Joshua A. Reynolds writes to restore Christian virtues and family values back into society. He is a member of the Orthodox Presbyterian Church and holds to the reformed faith of Christendom. Russell Kirk’s conservatism most closely aligns with his political views, and his desire is to redeem the innocence of the “permanent things” in literature. One of his main goals in storytelling is to allow the reader to understand better theology, history, and more wholesome ways of living in a simple imaginative way. Some of the authors that have inspired his imagination are C. S. Lewis, Edith Nesbit, Frances Burnett, Mary Dodge, Beatrix Potter, Kenneth Grahame, and Lewis Carroll.

To find out more about Joshua A. Reynolds, please visit his website at www.conservativecornerstones.wordpress.com.

 

The Impact and Significance of Family

Allie Frost Author Interview

Allie Frost Author Interview

I’m With You is a gripping novel that follows young Remiel as she tries to evade assassins sent by her father to avenge the death of his wife. What was the inspiration for the setup to this thrilling novel?

Remiel is the backbone of the story – I had the idea for her character first, and the plot evolved from there. I’m With You is a very character-driven story in general, so once I established the basic plot, my ideas shifted around to fit the characters. I shaped their personalities and relationships, then molded the remainder of the plot to connect them and aid their development.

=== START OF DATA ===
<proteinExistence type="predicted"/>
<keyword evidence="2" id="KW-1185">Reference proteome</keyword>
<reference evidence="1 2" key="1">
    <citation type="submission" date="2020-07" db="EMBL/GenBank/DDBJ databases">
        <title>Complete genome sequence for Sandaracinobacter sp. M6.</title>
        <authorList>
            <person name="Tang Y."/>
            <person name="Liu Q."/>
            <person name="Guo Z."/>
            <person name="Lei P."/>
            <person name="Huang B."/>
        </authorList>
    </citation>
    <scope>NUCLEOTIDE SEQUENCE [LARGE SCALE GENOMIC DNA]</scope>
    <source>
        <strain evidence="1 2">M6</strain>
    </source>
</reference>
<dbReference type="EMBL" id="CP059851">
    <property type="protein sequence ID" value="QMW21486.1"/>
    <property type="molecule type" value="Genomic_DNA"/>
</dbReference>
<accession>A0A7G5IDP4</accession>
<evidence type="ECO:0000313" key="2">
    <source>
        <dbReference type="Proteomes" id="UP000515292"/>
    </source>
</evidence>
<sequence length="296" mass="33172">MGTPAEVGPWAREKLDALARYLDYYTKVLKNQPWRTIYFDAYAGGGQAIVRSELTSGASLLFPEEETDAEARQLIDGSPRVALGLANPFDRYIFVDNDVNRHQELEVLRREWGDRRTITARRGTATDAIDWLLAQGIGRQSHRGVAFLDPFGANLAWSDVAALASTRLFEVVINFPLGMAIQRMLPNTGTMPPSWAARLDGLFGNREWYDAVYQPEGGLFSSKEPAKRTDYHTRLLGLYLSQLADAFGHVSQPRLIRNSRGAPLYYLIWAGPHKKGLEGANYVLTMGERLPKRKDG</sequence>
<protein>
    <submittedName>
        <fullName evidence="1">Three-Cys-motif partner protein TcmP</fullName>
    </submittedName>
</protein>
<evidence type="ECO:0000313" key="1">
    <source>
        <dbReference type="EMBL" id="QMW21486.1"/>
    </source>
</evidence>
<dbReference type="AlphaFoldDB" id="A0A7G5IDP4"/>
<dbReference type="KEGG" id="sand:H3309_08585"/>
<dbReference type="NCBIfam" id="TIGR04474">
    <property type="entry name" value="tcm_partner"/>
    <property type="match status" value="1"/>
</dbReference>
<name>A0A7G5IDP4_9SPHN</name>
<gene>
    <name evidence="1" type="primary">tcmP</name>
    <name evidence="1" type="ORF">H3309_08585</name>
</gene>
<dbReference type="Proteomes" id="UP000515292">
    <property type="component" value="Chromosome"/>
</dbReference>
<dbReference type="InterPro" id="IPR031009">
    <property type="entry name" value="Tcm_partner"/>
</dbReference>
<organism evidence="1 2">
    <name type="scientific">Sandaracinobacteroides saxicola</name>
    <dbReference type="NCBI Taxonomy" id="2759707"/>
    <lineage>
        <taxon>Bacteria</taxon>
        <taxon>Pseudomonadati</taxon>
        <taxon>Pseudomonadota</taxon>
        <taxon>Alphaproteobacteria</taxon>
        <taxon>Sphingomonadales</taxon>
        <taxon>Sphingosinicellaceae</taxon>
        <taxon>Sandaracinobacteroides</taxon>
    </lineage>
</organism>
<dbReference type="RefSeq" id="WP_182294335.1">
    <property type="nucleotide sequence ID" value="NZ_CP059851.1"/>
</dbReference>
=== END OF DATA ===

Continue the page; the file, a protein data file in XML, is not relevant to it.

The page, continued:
The book starts in the industrial city of Kelvar. I found this backdrop to be detailed and interesting. What did you use as a starting point to create such a vivid backdrop to the story?

I did a summer semester abroad in England during my college years and spent a lot of time in London, but I also traveled to several other cities and towns, and I drew a lot of inspiration from the places I visited. During my time there, I got to study history, architecture, writing, and various other subjects, which influenced the initial framework for Kelvar and the nation of Empirya. I also aimed for a less “modern” time period and took additional inspiration from 1930’s/40’s America. For Kelvar specifically, I drew from particular parts of both London and New York City.